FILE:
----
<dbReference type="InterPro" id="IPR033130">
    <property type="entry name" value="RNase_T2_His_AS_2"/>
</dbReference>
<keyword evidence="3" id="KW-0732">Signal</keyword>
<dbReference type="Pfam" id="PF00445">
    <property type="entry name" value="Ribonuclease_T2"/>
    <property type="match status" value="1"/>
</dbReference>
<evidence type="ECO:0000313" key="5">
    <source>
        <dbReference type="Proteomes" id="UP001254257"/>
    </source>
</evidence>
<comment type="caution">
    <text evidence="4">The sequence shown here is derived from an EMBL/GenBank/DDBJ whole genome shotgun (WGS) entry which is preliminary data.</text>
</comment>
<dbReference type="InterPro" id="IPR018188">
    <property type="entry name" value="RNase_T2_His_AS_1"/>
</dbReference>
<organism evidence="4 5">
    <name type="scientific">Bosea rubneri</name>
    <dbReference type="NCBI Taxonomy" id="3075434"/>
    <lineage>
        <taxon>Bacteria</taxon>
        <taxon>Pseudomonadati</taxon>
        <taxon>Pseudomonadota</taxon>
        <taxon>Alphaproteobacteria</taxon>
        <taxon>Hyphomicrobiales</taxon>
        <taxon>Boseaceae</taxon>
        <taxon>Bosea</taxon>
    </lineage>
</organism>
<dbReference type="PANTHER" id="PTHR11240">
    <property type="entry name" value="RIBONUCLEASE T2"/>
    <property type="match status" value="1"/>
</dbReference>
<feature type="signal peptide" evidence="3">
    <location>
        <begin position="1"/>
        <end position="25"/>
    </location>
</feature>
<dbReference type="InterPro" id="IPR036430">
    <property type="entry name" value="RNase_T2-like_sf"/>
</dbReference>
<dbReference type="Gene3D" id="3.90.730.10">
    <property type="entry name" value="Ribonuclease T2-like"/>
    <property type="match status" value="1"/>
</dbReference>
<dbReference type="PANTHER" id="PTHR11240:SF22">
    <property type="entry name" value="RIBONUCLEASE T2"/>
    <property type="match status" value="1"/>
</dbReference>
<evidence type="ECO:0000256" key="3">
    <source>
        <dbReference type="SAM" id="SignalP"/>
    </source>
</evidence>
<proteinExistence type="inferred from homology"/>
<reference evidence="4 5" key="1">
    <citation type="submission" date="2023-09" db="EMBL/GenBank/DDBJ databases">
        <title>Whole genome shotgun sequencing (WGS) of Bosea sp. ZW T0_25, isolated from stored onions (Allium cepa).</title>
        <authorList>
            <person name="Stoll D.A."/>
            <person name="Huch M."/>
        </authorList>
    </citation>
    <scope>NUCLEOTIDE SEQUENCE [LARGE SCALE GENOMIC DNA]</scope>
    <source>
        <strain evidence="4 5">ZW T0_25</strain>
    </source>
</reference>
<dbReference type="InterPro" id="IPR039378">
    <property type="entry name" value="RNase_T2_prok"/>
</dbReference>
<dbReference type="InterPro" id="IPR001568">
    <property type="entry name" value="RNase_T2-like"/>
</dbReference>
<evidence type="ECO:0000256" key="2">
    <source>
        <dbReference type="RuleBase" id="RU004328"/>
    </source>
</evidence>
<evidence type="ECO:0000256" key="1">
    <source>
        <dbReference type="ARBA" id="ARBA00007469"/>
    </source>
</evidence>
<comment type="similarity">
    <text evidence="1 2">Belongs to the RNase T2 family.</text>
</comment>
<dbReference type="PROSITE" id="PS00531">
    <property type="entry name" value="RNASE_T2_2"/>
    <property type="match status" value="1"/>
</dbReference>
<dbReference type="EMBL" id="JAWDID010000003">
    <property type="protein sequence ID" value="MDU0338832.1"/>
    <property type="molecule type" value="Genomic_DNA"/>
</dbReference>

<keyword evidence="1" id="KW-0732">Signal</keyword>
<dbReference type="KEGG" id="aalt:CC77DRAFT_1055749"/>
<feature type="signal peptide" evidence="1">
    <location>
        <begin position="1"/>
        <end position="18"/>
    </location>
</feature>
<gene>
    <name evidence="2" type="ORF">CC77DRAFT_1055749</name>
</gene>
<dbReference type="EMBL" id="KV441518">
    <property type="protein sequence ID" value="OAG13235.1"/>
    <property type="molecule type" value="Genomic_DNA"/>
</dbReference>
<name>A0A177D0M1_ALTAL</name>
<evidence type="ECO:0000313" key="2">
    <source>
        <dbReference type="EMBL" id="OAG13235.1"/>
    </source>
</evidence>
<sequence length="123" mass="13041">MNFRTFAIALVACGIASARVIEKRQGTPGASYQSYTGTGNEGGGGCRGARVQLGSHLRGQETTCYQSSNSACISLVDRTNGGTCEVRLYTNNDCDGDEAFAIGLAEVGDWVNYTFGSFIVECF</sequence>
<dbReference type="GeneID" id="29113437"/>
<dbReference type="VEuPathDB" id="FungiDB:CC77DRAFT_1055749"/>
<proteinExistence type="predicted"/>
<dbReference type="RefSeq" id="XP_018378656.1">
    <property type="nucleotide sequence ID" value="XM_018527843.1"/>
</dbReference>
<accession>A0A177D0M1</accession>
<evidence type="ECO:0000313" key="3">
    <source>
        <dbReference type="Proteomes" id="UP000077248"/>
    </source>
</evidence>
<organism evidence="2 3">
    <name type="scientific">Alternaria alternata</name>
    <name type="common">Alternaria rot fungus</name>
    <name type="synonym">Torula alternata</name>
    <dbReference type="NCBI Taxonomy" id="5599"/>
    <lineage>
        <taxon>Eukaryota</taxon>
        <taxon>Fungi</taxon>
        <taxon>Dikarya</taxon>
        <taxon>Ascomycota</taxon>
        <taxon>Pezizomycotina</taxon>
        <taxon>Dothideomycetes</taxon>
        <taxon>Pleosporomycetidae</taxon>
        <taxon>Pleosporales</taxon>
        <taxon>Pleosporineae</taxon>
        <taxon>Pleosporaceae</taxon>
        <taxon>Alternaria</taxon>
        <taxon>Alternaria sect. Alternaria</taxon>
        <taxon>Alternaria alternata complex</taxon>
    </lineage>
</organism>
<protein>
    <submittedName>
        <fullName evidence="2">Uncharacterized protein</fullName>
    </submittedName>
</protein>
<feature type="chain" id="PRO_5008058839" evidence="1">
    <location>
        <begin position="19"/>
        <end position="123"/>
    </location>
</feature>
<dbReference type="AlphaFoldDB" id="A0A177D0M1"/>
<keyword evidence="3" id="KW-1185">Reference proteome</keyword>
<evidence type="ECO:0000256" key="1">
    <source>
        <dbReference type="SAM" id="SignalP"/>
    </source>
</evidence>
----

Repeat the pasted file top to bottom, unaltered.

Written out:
<dbReference type="InterPro" id="IPR033130">
    <property type="entry name" value="RNase_T2_His_AS_2"/>
</dbReference>
<keyword evidence="3" id="KW-0732">Signal</keyword>
<dbReference type="Pfam" id="PF00445">
    <property type="entry name" value="Ribonuclease_T2"/>
    <property type="match status" value="1"/>
</dbReference>
<evidence type="ECO:0000313" key="5">
    <source>
        <dbReference type="Proteomes" id="UP001254257"/>
    </source>
</evidence>
<comment type="caution">
    <text evidence="4">The sequence shown here is derived from an EMBL/GenBank/DDBJ whole genome shotgun (WGS) entry which is preliminary data.</text>
</comment>
<dbReference type="InterPro" id="IPR018188">
    <property type="entry name" value="RNase_T2_His_AS_1"/>
</dbReference>
<organism evidence="4 5">
    <name type="scientific">Bosea rubneri</name>
    <dbReference type="NCBI Taxonomy" id="3075434"/>
    <lineage>
        <taxon>Bacteria</taxon>
        <taxon>Pseudomonadati</taxon>
        <taxon>Pseudomonadota</taxon>
        <taxon>Alphaproteobacteria</taxon>
        <taxon>Hyphomicrobiales</taxon>
        <taxon>Boseaceae</taxon>
        <taxon>Bosea</taxon>
    </lineage>
</organism>
<dbReference type="PANTHER" id="PTHR11240">
    <property type="entry name" value="RIBONUCLEASE T2"/>
    <property type="match status" value="1"/>
</dbReference>
<feature type="signal peptide" evidence="3">
    <location>
        <begin position="1"/>
        <end position="25"/>
    </location>
</feature>
<dbReference type="InterPro" id="IPR036430">
    <property type="entry name" value="RNase_T2-like_sf"/>
</dbReference>
<dbReference type="Gene3D" id="3.90.730.10">
    <property type="entry name" value="Ribonuclease T2-like"/>
    <property type="match status" value="1"/>
</dbReference>
<dbReference type="PANTHER" id="PTHR11240:SF22">
    <property type="entry name" value="RIBONUCLEASE T2"/>
    <property type="match status" value="1"/>
</dbReference>
<evidence type="ECO:0000256" key="3">
    <source>
        <dbReference type="SAM" id="SignalP"/>
    </source>
</evidence>
<proteinExistence type="inferred from homology"/>
<reference evidence="4 5" key="1">
    <citation type="submission" date="2023-09" db="EMBL/GenBank/DDBJ databases">
        <title>Whole genome shotgun sequencing (WGS) of Bosea sp. ZW T0_25, isolated from stored onions (Allium cepa).</title>
        <authorList>
            <person name="Stoll D.A."/>
            <person name="Huch M."/>
        </authorList>
    </citation>
    <scope>NUCLEOTIDE SEQUENCE [LARGE SCALE GENOMIC DNA]</scope>
    <source>
        <strain evidence="4 5">ZW T0_25</strain>
    </source>
</reference>
<dbReference type="InterPro" id="IPR039378">
    <property type="entry name" value="RNase_T2_prok"/>
</dbReference>
<dbReference type="InterPro" id="IPR001568">
    <property type="entry name" value="RNase_T2-like"/>
</dbReference>
<evidence type="ECO:0000256" key="2">
    <source>
        <dbReference type="RuleBase" id="RU004328"/>
    </source>
</evidence>
<evidence type="ECO:0000256" key="1">
    <source>
        <dbReference type="ARBA" id="ARBA00007469"/>
    </source>
</evidence>
<comment type="similarity">
    <text evidence="1 2">Belongs to the RNase T2 family.</text>
</comment>
<dbReference type="PROSITE" id="PS00531">
    <property type="entry name" value="RNASE_T2_2"/>
    <property type="match status" value="1"/>
</dbReference>
<dbReference type="EMBL" id="JAWDID010000003">
    <property type="protein sequence ID" value="MDU0338832.1"/>
    <property type="molecule type" value="Genomic_DNA"/>
</dbReference>

<keyword evidence="1" id="KW-0732">Signal</keyword>
<dbReference type="KEGG" id="aalt:CC77DRAFT_1055749"/>
<feature type="signal peptide" evidence="1">
    <location>
        <begin position="1"/>
        <end position="18"/>
    </location>
</feature>
<gene>
    <name evidence="2" type="ORF">CC77DRAFT_1055749</name>
</gene>
<dbReference type="EMBL" id="KV441518">
    <property type="protein sequence ID" value="OAG13235.1"/>
    <property type="molecule type" value="Genomic_DNA"/>
</dbReference>
<name>A0A177D0M1_ALTAL</name>
<evidence type="ECO:0000313" key="2">
    <source>
        <dbReference type="EMBL" id="OAG13235.1"/>
    </source>
</evidence>
<sequence length="123" mass="13041">MNFRTFAIALVACGIASARVIEKRQGTPGASYQSYTGTGNEGGGGCRGARVQLGSHLRGQETTCYQSSNSACISLVDRTNGGTCEVRLYTNNDCDGDEAFAIGLAEVGDWVNYTFGSFIVECF</sequence>
<dbReference type="GeneID" id="29113437"/>
<dbReference type="VEuPathDB" id="FungiDB:CC77DRAFT_1055749"/>
<proteinExistence type="predicted"/>
<dbReference type="RefSeq" id="XP_018378656.1">
    <property type="nucleotide sequence ID" value="XM_018527843.1"/>
</dbReference>
<accession>A0A177D0M1</accession>
<evidence type="ECO:0000313" key="3">
    <source>
        <dbReference type="Proteomes" id="UP000077248"/>
    </source>
</evidence>
<organism evidence="2 3">
    <name type="scientific">Alternaria alternata</name>
    <name type="common">Alternaria rot fungus</name>
    <name type="synonym">Torula alternata</name>
    <dbReference type="NCBI Taxonomy" id="5599"/>
    <lineage>
        <taxon>Eukaryota</taxon>
        <taxon>Fungi</taxon>
        <taxon>Dikarya</taxon>
        <taxon>Ascomycota</taxon>
        <taxon>Pezizomycotina</taxon>
        <taxon>Dothideomycetes</taxon>
        <taxon>Pleosporomycetidae</taxon>
        <taxon>Pleosporales</taxon>
        <taxon>Pleosporineae</taxon>
        <taxon>Pleosporaceae</taxon>
        <taxon>Alternaria</taxon>
        <taxon>Alternaria sect. Alternaria</taxon>
        <taxon>Alternaria alternata complex</taxon>
    </lineage>
</organism>
<protein>
    <submittedName>
        <fullName evidence="2">Uncharacterized protein</fullName>
    </submittedName>
</protein>
<feature type="chain" id="PRO_5008058839" evidence="1">
    <location>
        <begin position="19"/>
        <end position="123"/>
    </location>
</feature>
<dbReference type="AlphaFoldDB" id="A0A177D0M1"/>
<keyword evidence="3" id="KW-1185">Reference proteome</keyword>
<evidence type="ECO:0000256" key="1">
    <source>
        <dbReference type="SAM" id="SignalP"/>
    </source>
</evidence>